I debated long and hard whether to subject myself to the 'Sound of Music' tour. Put yourself in my shoes - how would you like to spend four hours in a bus with a horde of habit-wearing, continuously singing banshees ? In the end sanity and good judgement prevailed - it seemed like a nice way to see some of the countryside outside the city so I put all inhibitions and biases aside and took the plunge. Panorama Tours runs what it calls 'The Original Sound of Music Tour' and although some of the other operators copy it, this is the best one to take. We got a good guide (Trudy - she's a Brit) with a wicked sense of humour who's not afraid to spill the beans on the facts (like the fact that it is not Christopher Plummer singing and that Switzerland is not over that mountain at the end, it is in fact the other way !) and not the myths as they appear in the movie. You do get to hear the various numbers as musical interludes (you know, 'The Hills are alive etc.' / 'Do-Re-Mi' / 'These are a few of my favorite things etc') and you do get to see some great sights such as the Nonnberg Abbey, the drinkable Lake Fuschl (where Red Bull comes from, actually), St Gilgen / Lake Wolfgang, Mondsee and a bit of Schloss Hellbrunn (as that is there the pavillion is now). One bonus for me was the sommerodelbahn (luge) near Lake Fuschl which was actually easier than others I have been on. But I have renewed respect for the movie and the committed fans even though I wish there was a way to make them stop singing !

  • 8. Mozartkugel

    Debate rages as to whether who invented the national chocolate of Salzburg, if not Austria. A loose consensus suggests that confectioner Paul Furst may have got in first ('scuse the pun). No matter which side of the fence you sit on, it is worth visiting Café Kondoritei Furst (the original location is the best which is near the Dom - but there there are three others). Other rivals / copies include Mirabell (sold everywhere), and Reber (which are not completely round and which are actually made in Germany). Having sampled the various offerings I (still) like the Mozartkugel made by Reber but the Furst original is unique.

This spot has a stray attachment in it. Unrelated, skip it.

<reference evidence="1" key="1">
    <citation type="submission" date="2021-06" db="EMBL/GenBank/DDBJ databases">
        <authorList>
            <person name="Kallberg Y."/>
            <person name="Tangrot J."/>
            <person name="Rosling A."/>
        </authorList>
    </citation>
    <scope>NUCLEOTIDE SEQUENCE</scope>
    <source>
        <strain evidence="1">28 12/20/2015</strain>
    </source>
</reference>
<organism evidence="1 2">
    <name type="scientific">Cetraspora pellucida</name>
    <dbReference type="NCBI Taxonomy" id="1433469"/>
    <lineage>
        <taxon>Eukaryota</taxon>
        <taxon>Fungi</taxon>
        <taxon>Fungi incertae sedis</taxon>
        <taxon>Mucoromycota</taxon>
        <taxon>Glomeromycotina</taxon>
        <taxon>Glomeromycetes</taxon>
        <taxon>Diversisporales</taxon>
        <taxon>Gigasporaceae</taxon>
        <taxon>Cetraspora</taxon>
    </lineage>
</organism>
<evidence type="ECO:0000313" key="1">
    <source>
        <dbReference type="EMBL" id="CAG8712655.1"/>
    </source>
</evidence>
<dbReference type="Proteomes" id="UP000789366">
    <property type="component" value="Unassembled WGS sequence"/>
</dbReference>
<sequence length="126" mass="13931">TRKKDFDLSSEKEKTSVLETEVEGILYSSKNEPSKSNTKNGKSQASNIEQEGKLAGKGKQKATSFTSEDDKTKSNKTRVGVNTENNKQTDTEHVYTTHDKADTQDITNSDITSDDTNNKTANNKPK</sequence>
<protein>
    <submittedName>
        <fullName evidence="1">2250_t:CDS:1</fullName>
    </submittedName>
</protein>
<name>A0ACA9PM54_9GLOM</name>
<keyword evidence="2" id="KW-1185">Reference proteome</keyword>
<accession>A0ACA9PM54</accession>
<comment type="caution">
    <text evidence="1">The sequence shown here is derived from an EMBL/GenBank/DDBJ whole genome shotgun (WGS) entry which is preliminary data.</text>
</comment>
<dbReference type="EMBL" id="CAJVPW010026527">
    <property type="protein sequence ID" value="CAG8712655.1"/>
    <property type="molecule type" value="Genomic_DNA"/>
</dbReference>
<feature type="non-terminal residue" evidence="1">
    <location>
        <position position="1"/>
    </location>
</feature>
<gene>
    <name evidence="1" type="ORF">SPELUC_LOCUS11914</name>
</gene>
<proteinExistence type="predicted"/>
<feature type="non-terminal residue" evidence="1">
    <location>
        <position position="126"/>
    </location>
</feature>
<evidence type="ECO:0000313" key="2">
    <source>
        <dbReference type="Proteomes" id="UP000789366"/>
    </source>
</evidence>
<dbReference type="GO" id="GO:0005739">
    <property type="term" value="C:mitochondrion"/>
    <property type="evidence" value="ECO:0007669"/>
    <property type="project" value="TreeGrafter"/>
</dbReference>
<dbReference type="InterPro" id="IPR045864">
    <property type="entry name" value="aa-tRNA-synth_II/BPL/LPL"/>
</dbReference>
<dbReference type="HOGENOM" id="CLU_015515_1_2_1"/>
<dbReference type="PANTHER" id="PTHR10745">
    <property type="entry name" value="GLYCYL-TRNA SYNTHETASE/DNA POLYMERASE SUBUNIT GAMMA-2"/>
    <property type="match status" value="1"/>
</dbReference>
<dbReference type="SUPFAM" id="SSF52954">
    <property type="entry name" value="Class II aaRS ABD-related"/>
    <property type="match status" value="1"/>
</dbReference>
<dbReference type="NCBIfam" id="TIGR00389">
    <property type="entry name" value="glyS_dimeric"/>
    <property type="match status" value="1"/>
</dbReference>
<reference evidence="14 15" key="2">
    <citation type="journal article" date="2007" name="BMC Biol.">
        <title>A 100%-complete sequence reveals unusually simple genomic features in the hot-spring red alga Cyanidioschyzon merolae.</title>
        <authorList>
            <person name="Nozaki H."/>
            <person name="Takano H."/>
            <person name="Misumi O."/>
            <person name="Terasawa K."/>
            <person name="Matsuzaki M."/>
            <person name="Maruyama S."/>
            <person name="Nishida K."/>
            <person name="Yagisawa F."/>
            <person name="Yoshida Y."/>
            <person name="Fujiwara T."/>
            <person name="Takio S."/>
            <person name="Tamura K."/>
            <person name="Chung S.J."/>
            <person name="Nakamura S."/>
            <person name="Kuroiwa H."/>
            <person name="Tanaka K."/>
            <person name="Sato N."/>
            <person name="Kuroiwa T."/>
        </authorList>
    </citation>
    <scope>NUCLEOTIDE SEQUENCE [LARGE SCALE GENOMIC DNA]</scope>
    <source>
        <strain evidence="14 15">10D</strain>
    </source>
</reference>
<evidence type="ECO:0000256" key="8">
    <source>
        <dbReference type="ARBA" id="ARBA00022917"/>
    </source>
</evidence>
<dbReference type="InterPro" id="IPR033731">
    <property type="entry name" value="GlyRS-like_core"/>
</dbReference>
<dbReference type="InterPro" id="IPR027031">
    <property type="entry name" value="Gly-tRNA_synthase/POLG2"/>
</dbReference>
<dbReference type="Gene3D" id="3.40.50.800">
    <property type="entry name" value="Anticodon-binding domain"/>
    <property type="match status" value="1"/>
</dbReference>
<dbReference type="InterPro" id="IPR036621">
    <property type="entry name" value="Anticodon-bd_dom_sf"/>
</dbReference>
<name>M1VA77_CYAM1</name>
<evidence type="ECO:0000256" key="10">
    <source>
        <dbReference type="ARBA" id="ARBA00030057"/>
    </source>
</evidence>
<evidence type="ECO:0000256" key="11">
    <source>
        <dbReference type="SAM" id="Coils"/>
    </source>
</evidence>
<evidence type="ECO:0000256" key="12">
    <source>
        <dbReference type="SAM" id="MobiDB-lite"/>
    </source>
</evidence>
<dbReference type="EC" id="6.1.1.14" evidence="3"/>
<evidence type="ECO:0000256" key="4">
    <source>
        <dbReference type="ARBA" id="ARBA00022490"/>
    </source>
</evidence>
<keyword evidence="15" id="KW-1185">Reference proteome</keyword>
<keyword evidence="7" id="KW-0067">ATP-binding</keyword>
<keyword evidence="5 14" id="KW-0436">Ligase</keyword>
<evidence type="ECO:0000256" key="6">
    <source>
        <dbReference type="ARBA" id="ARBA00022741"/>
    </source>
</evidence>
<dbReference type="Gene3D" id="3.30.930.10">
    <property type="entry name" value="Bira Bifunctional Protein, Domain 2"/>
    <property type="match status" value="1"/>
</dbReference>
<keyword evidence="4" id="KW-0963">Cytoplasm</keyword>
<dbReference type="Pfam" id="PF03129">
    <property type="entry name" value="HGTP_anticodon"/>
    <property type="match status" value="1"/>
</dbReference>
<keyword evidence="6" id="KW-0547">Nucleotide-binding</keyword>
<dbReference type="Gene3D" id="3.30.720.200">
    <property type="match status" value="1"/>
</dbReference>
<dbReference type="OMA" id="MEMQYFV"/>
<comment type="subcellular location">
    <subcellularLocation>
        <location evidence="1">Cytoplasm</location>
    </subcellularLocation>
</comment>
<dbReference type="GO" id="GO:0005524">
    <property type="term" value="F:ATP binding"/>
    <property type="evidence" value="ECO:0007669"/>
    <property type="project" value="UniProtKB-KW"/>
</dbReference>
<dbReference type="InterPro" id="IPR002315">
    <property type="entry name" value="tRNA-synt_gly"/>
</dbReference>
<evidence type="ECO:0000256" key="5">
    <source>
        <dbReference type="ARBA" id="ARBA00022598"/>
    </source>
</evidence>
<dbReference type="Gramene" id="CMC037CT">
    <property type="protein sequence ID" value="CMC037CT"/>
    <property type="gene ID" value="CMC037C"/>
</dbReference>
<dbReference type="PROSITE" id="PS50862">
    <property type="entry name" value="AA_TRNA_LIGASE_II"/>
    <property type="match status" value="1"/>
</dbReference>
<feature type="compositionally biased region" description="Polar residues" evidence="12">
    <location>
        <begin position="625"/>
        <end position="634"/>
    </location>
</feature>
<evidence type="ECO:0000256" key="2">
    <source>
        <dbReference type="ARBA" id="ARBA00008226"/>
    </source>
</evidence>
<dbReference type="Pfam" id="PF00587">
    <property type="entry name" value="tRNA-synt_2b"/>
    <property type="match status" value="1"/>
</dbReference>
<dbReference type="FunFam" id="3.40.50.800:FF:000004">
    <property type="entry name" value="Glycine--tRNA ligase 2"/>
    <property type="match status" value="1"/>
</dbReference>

• 9. Museum der Moderne Rupertinum
    Museum der Moderne Rupertinum, Salzburg

    Most people go to the Monchberg for the view of the city, not the art gallery. So I probably took the attendant by surprise when I said I wanted to see the exhibitions. Being intrigued by the publicity (and because admission was included as a freebie on the Salzburg Card), I had a look at a fascinating exhibition of photos by the US artist Joel Meyerowitz of which 'aftermath' (photos of the World Trade Centre recovery and rebuild) are particularly impressive - if you get the chance to see Meyerowitz's work, do. Next to that were some very well crafted, often amusing wood-carved sculptures by Stefan Balkenhol. I like his dancing sculptures which are amazing (in how you would go about carving them) but also amusing in the poses which are struck. [NB: the Museum der Moderne in the Rupertinum (which is close to the Festspielhaus) isn't as impressive - you need not go].

  • 10. Salzburg Card

    Get one. EUR 34 for the three day one and this gives you free entry into basically all of the significant buildings and tours in Salzburg including a cruise up and down the Salzach river - ridiculously good value.